In order to save player data in between sessions, you do need to Serialize the data and save it on disk. To load that data later, you need to find the literal file that you saved that data to and then deserialize it and load it back to your game. 

    Unity never does this automatically for you. Except in PlayerPrefs. We will cover saving and loading in Unity as well as using PlayerPrefs in a separate tutorial.

    What types of fields are Serializable?

    In general, most types are serializable.

    However, you will 100% run into a field that Unity cannot serialize on its own. So, this section will give you an idea of which fields are serializable so that you are less surprised when you get stuck later.

    General Rules

    In general, Unity is capable of serializing any instanced fields.

    • Unity is able to serialize any field except for static, const, or readonly fields.
    • Public fields are serialized by default.
    • Private fields are serialized if you use [SerializeField].

    Properties are methods that wrap fields, so they can’t be serialized. You can serialize the backing value, though. More on that later.

    Serializable Field Types

    Unity will serialize basically any primitive data type, any enum (which is basically a wrapper around the int type), any UnityEngine.Object, most Unity structs, any serializable class (e.g., any class that inherits from UnityEngine.Object), any serializable struct (e.g., many Unity structs), and any one-dimensional collection that is made up of a serializable type.

    Unity will not serialize any multidimensional collections. Multidimensional collections include things like dictionaries or multidimensional arrays.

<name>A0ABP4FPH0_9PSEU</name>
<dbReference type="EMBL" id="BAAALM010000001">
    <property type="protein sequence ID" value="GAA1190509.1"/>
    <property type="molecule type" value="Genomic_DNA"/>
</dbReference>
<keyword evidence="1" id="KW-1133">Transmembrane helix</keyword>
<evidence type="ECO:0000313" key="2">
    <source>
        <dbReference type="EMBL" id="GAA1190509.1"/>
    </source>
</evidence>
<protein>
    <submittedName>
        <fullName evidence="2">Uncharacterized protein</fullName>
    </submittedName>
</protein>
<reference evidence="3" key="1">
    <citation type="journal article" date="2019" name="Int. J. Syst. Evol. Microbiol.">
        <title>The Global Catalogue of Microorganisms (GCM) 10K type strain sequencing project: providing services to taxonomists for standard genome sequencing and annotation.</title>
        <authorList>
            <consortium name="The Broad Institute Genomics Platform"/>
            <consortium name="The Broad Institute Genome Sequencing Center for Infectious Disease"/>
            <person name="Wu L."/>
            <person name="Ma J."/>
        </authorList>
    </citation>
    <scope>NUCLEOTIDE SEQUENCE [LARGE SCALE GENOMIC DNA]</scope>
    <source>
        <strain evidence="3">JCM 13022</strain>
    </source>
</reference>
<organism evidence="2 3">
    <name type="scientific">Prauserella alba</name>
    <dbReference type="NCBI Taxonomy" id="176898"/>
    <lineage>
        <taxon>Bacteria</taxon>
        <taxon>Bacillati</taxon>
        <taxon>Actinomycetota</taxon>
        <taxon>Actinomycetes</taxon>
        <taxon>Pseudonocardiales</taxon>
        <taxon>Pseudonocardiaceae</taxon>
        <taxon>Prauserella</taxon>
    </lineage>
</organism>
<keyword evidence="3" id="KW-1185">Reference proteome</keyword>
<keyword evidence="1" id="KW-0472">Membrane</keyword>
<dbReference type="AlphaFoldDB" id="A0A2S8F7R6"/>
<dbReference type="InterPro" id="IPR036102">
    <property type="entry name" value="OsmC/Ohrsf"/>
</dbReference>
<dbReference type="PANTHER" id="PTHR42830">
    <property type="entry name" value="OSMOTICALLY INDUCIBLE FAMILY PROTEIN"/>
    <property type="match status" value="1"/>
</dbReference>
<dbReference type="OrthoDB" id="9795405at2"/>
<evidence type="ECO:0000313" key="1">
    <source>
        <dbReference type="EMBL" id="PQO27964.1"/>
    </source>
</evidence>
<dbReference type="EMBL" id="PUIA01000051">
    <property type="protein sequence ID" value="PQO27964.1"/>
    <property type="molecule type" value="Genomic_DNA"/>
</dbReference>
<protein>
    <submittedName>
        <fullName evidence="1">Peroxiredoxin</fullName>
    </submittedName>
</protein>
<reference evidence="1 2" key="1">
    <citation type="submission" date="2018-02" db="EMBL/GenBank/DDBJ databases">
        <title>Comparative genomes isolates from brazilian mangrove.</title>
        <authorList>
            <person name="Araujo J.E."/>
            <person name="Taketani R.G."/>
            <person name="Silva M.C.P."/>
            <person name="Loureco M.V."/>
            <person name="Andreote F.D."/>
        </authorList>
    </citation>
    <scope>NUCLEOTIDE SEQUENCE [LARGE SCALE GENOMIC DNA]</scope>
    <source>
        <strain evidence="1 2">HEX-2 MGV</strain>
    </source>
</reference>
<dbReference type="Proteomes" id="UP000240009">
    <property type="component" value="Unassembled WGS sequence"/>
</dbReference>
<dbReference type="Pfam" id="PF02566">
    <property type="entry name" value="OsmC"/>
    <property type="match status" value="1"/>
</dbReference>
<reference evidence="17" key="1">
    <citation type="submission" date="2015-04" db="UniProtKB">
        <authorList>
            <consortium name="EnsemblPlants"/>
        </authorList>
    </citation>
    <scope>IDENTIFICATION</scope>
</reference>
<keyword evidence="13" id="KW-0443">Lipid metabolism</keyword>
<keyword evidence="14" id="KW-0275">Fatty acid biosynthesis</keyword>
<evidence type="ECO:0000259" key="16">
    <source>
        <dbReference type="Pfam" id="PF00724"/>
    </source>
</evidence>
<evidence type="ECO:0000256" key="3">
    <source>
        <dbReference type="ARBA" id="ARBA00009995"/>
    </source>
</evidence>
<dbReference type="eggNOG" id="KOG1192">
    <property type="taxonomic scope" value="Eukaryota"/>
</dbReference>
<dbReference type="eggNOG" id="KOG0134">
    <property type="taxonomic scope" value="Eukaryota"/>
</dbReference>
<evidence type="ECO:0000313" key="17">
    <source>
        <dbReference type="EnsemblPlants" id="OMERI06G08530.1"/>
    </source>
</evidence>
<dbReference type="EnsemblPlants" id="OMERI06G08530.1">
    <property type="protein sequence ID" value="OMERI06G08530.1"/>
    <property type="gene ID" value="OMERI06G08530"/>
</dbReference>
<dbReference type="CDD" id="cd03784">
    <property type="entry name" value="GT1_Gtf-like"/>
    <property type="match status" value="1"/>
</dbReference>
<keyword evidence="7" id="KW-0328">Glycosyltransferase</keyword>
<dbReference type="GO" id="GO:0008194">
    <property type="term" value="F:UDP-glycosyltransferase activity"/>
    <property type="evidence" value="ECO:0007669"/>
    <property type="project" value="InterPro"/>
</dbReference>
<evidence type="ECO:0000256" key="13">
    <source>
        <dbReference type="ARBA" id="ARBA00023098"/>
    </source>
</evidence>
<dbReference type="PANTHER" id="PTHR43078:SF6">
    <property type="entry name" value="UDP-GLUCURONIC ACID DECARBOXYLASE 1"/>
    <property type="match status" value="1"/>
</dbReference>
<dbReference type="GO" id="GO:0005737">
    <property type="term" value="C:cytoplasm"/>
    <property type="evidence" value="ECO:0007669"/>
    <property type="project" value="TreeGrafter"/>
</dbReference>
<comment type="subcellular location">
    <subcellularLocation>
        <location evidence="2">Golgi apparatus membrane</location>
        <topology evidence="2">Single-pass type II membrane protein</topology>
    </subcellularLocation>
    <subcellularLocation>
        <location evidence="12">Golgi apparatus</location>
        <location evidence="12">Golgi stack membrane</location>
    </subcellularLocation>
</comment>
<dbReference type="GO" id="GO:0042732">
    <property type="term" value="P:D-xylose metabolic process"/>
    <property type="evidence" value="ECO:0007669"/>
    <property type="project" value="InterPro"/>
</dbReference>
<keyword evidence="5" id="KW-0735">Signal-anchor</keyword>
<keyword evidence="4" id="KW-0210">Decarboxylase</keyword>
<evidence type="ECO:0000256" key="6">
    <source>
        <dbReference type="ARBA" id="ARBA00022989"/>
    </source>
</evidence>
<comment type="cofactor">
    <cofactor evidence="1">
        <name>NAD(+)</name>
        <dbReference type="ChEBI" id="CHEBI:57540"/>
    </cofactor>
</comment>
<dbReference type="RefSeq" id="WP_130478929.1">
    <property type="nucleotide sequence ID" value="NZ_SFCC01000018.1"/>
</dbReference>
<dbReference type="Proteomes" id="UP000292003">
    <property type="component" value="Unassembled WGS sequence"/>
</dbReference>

Click here to check the Unity docs for more details.

    Serialize the Backing Field of a Property

    If you’re unfamiliar with properties, skip this section.

    You can serialize the backing field for a property using an attribute, [field:SerializeField].

    For example:

    [.c][field: SerializeField] public string MyProperty { get; private set }[.c]

    Unity will expose the backing field in the Inspector. Any changes that you make are made directly to the backing field itself. You may have validation logic in the setter. Your change will not go through the setter, so it will not go through that verification logic. Unity simply modifies the backing field itself and completely ignores the property.

    The NonSerialized attribute can also be applied to properties. You can force Unity to discard the value during a Hot Reload by using the NonSerialized attribute on the backing field just like you would with a normal field.

    [.c][field: System.NonSerialized] public string MyNonSerializedProperty { get; private set; }[.c]

    When should I use SerializeField?

    If you want Unity to show the field in the Inspector, then use [SerializeField].

    When should I use [System.NonSerialized]

    If you want Unity to discard the field value and reset to the declaration value during a Hot Reload, then use the [System.NonSerialized] attribute.

    What is this [field: SerializeField] stuff about?

    If you want Unity to Serialize the backing field for a property, you can use the [field: SerializeField] attribute to set the attribute directly on the backing field. Ditto with [field: System.NonSerialized].

    How do Static fields work?